Akrotiri

Well-Known Member
Im getting an ebike soon and the only helmut I have is pretty uncomfortable.
I have a smallish head so is there a measuring system I should be aware of.
Also safety is important, are there standards I should look for? Im in Canada.

Thanks for any advice.
Most comfortable and safest helmet I used is my current one the Bontrager Solstice.

It has a built in visor so if you have drop bars it wouldn’t be suitable. It’s for upright and active riding positions.

 

qcknezy

New Member
I have purchased 4 of these and I find they are adjustable, comfortable and priced fairly. I also like the fact they have a flashing light in the back.

I've owned that same helmet about 2 years. Last week when I was putting the helmet on, I managed to cut a 3/4" long gash on my hand. The upper left corner of the V in the logo had came loose and was sticking out. I'm not sure what the material is but it's sharp as a knife. The logos on both sides are now gone. YOU'VE BEEN WARNED!!!!!
 

Taylor57

Well-Known Member
I've owned that same helmet about 2 years. Last week when I was putting the helmet on, I managed to cut a 3/4" long gash on my hand. The upper left corner of the V in the logo had came loose and was sticking out. I'm not sure what the material is but it's sharp as a knife. The logos on both sides are now gone. YOU'VE BEEN WARNED!!!!!
Thanks for the warning but I just checked my helmet and could not find any part of the logo that could cause an injury. Maybe they changed the design?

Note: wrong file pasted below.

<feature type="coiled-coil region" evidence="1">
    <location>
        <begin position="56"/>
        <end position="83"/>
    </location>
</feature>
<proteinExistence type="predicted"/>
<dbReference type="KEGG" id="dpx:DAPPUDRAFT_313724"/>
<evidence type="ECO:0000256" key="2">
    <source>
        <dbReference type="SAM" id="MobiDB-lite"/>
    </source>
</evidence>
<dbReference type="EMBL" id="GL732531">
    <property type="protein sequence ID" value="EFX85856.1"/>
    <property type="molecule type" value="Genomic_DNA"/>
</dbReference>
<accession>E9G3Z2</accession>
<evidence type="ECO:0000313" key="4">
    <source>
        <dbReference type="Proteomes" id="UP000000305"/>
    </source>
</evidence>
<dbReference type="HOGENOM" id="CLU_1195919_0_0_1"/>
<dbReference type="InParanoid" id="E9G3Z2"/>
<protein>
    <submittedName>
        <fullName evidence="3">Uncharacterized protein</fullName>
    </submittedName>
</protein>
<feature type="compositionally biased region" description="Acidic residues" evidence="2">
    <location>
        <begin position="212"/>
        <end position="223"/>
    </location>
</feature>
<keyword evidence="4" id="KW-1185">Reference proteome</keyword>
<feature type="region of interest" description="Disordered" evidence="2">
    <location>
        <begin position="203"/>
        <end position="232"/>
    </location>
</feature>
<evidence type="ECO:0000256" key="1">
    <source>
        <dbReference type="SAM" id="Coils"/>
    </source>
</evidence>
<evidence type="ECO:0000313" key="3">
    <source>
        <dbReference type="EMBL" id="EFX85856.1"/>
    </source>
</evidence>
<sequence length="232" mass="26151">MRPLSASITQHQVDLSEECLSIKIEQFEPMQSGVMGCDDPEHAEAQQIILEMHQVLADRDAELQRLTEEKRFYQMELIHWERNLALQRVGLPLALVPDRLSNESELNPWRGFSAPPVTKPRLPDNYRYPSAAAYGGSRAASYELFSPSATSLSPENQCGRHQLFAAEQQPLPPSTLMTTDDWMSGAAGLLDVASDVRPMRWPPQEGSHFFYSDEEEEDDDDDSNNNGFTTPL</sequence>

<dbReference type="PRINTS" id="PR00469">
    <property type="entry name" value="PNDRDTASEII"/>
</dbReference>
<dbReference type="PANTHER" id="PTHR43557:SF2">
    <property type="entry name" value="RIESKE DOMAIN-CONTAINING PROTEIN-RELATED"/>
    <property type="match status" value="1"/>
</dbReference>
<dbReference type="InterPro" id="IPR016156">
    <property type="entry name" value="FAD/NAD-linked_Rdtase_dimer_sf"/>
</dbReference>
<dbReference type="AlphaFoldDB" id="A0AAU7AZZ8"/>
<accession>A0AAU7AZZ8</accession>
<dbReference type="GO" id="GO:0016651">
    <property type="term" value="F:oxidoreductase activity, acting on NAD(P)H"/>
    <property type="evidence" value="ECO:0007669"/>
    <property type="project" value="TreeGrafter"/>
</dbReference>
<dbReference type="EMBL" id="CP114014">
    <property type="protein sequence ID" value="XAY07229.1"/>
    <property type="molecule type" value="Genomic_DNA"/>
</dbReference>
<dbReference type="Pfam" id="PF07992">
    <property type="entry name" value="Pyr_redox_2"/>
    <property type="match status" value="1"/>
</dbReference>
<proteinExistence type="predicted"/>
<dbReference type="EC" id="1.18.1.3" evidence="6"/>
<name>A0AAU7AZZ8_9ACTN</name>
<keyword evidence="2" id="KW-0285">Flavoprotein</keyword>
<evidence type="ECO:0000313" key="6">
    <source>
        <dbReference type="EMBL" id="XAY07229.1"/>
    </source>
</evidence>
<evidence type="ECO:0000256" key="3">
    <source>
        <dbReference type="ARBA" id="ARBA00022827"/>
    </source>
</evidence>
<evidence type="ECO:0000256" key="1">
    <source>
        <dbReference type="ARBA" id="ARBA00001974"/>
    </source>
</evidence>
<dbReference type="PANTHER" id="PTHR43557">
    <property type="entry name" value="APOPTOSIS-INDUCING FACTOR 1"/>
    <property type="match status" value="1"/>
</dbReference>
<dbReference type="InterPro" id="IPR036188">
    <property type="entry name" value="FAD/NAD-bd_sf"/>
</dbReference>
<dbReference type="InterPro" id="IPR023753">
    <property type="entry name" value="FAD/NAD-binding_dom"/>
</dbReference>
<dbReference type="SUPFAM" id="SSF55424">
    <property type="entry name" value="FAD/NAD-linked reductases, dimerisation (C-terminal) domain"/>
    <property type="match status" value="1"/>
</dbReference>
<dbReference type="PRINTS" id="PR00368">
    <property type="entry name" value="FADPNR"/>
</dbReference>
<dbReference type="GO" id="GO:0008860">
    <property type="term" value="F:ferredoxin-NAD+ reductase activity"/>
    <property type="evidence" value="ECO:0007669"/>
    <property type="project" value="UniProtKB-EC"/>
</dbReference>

Gibby

New Member
Region
USA
I have purchased 4 of these and I find they are adjustable, comfortable and priced fairly. I also like the fact they have a flashing light in the back.

Too bad these aren't MIPS. Might have been worth a try with the integrated magnetic goggles and removable visor.
 

goldconch

Active Member
@mutazoid they say the safest helmet is the one you actually want to wear.

For head, and neck protection, the Hövding 3 airbag looks pretty amazing. The 800g ring drapes onto shoulders not head. I very nearly chose this one. It may not be everyone's cup of tea as far as aesthetic. Not sure there is any distribution in Canada yet.
4e9b4f1f-2818-4aad-b002-f49b4ee38d50.jpg

If you're riding in low light, being seen easily by other road users (wrapped in steel cages) might a more optimal survival strategy for the whole body. I went that route with a Beyond Classon but there are others like that with position markers and turn signal lights, right up at driver eye level. Again, maybe not everyone's first aesthetic choice, but I quite like it.

In the realm of traditional skull buckets, the MIPS type are probably the safest and worth splurging for. Some of them have bluetooth connectivity to message a loved one (like OnStar) if you have a big incident. If fashion is your bag, then the Thousand helmets channel polo-player chic (with a pinch of the Great Gazoo). The Sahn helmets out of Vangroovy looked neat, but had a huge production recall, and I'm not sure they are still around.

The best choice for you will consider 1. which one you think you'll actually want to wear, 2. where, when, and how you ride. One day all of this stuff will be integrated into one device, but for now, it's a choice and a compromise.
 
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theemartymac

Active Member